All is Bright (2013)
In recent years, there have been more and more unhappy Christmas related movies. The holidays bring out the best and the worst in people and sometimes it helps to watch a not so happy holiday movie. This year’s option is All is Bright.
The film is a dark comedy about a recently paroled man named Dennis (Paul Giamatti) who has a lot of trouble trying to find a job because of the poor economy and the fact that he just got out of jail. Dennis takes a job selling Christmas trees with his old friend Rene (Paul Rudd) and the Christmas season proves to not be so bright.
Giamatti usually does not disappoint, but Rudd can be questionable. Regardless, this film looks like it will have some good moments of laughter. It definitely doesn’t look like your average Christmas movie.
The movie was released in select theatres on 10/4/13 and has been on demand since 9/10/13.
So, why am I telling you about this movie now? I am telling you about this now because I have a feeling that this will be one film that slips through the cracks. Most people who actually see this movie will probably be watching it on DVD. It seems to me like it was released too early. I think that it might have done okay in theatres if they had released it in November and done a better job marketing it.
I have noticed a lot more movies this year that have had trouble making it to wide release. Is direct to DVD or on demand the way of the future? I hope not. It would be nice to have a lot of options of movies to see in theatres, instead of simply the films that should make money for production companies. There were so many big blockbuster films that flopped this year and that is hurting the movie business more than people realize. I blame the lack of originality and sequel overdose for this problem.
Lee Daniels’ The Butler (2013)
The movie should have just been called The Butler, but director Lee Daniels somehow felt that he had to put his name in the title. I’m not sure if there is a real reason for his name being in the title, but to me, it just seems a little narcissistic.
Lee Daniels’ The Butler is very, very lightly based on the life of Eugene Allen. The film changed Allen’s name to Cecil Gaines (Forest Whitaker). The film paints a pretty disturbing picture of the struggles and pain that Gaines and his family faced during his childhood and throughout his life as a butler at the White House for 34 years. The movie showed how the Vietnam War and the Civil Rights Movement had a major impact on his life.
The rest of the noteworthy cast includes Cuba Gooding Jr., David Oyelowo, Oprah Winfrey, Terrence Howard, John Cusack, James Marsden, Robin Williams, Liev Schreiber, Alan Rickman, Jane Fonda, Vanessa Redgrave, Lenny Kravitz, Mariah Carey, Clarence Williams III, John P. Fertitta, Colman Domingo, Yaya Alafia, Minka Kelly, and Nelsan Ellis.
The movie modifies many of the facts about Allen’s life in order to make it more entertaining and therefore less true.
I left the film wondering just how much of it was true. After doing a little bit of research, I found out a number of things about the movie that are completely fiction. It’s a little upsetting to me how this film tries to pass itself off as based on a true story. I don’t want to spoil anything about the movie for anybody, but let me just say that a lot of it is pure fiction.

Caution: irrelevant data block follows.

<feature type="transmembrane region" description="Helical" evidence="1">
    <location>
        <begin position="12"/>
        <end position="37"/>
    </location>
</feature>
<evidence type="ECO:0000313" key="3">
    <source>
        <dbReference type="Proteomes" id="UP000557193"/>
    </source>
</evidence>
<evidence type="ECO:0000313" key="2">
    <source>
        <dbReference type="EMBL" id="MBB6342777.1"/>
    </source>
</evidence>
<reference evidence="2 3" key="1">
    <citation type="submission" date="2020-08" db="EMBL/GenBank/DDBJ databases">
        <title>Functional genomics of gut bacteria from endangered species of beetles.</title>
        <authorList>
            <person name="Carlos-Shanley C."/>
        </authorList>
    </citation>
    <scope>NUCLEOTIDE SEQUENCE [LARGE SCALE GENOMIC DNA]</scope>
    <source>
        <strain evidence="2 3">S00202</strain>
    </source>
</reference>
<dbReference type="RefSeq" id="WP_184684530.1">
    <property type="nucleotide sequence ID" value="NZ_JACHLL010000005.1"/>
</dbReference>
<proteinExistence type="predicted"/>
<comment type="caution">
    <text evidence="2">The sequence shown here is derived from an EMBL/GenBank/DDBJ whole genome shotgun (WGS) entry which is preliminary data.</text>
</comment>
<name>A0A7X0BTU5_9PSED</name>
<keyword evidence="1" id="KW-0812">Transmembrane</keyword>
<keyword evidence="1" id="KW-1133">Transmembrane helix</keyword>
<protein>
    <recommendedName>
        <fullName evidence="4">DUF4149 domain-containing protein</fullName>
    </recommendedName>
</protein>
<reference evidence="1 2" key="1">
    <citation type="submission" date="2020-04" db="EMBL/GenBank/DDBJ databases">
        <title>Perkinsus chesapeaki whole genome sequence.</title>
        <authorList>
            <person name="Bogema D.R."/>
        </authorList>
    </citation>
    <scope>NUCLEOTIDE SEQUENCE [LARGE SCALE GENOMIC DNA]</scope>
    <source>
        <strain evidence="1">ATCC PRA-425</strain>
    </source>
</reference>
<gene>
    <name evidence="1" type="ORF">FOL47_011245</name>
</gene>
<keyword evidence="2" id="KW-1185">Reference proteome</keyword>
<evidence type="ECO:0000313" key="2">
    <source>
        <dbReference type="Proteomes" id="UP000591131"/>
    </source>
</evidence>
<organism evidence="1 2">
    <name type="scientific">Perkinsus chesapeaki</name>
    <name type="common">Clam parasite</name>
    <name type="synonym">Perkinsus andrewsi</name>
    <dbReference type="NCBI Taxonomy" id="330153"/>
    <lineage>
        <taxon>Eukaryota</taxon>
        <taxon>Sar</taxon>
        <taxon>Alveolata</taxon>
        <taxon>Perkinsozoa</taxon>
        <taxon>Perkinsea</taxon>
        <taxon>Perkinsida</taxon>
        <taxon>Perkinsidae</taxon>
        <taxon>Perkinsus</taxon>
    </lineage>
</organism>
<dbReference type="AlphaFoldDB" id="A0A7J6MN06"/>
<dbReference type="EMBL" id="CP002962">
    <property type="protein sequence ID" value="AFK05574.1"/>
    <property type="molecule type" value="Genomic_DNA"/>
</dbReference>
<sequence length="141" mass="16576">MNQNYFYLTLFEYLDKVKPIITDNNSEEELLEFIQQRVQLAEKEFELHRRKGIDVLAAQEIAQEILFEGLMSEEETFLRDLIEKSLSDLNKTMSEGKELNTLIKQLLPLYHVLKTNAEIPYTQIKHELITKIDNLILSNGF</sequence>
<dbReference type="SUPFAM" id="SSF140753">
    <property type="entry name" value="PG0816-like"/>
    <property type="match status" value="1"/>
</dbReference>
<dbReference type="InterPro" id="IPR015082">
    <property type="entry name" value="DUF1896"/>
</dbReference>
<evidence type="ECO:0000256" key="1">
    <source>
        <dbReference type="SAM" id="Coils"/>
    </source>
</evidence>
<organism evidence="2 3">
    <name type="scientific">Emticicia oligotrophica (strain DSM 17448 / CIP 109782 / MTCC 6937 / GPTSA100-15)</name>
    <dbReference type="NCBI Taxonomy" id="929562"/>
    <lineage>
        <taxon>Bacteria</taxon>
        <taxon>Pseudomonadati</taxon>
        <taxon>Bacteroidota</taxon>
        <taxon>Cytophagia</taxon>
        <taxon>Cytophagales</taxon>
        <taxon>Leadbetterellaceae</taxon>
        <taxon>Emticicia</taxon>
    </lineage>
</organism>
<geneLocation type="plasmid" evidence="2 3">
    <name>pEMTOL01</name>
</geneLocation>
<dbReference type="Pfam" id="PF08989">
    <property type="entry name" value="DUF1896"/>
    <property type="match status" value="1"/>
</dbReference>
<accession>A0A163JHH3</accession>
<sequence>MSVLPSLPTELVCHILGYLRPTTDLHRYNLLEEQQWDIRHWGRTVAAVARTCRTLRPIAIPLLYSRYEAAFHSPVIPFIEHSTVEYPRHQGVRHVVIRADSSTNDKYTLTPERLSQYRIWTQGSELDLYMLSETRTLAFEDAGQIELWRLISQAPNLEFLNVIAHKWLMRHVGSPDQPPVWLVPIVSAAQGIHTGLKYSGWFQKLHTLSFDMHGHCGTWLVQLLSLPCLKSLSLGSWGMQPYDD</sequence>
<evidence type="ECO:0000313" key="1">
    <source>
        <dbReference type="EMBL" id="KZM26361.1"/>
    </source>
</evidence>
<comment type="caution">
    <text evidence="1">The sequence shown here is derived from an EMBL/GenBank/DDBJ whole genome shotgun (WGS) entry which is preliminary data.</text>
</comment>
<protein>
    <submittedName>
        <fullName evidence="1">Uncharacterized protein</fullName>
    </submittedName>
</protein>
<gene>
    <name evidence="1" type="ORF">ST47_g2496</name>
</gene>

I really felt for the main characters after seeing what they went through, and thinking how terrible things were for them. After finding out that a lot of the details in the movie are made up, I question just how honest the rest of the movie is. I feel like I was a little duped. I felt bad for Cecil Gaines, but that was not even his real name. I felt bad for some of the things that Gaines went through, but found out that some of those things didn’t even happen. Because the writers and director played so fast and loose with the facts and tried to pass it all off as truth, they succeeded in ruining the movie for me.
The film was very slow and dragged on at times.
There were so many big names in this movie that a few of them were underused. A lot of the supporting characters do not get fully developed. They are in the film in almost cameo-like roles, and then they are gone.
Forest Whitaker is superb in the lead role. His performance alone is enough to make the film worth watching. Even at the film’s slowest and almost boring parts when the movie seems like it is unraveling, Whitaker is enough to bring everything back together again.
Oprah Winfrey was miscast. Her character hardly seemed believable and this took away from my enjoyment of the film. The rest of the supporting cast all did a fine job.
Overall, I felt like the movie was too slow at times. If they had trimmed some of the fat and gotten rid of a few scenes, the film could have been better. I am a little annoyed at how many facts were changed as they are trying to pass this movie off as inspired by a true story. Most people read “true story” and think that it is true. If they dressed this movie up to make it more entertaining, I cannot imagine how slow it would have been if they had stuck more to the facts.
Setting all of the things about this film that I did not like aside, Whitaker and most of the rest of the cast all do a great job. It’s fun to see all of these big names in the same movie even if some of them are not in it long enough. The film does an excellent job of showing people overcome hatred and violence and that is always a good shot to the arm for the human spirit.
I rate this movie a 6.5 on a scale of 1-10.
Buy, rent, or run? Rent.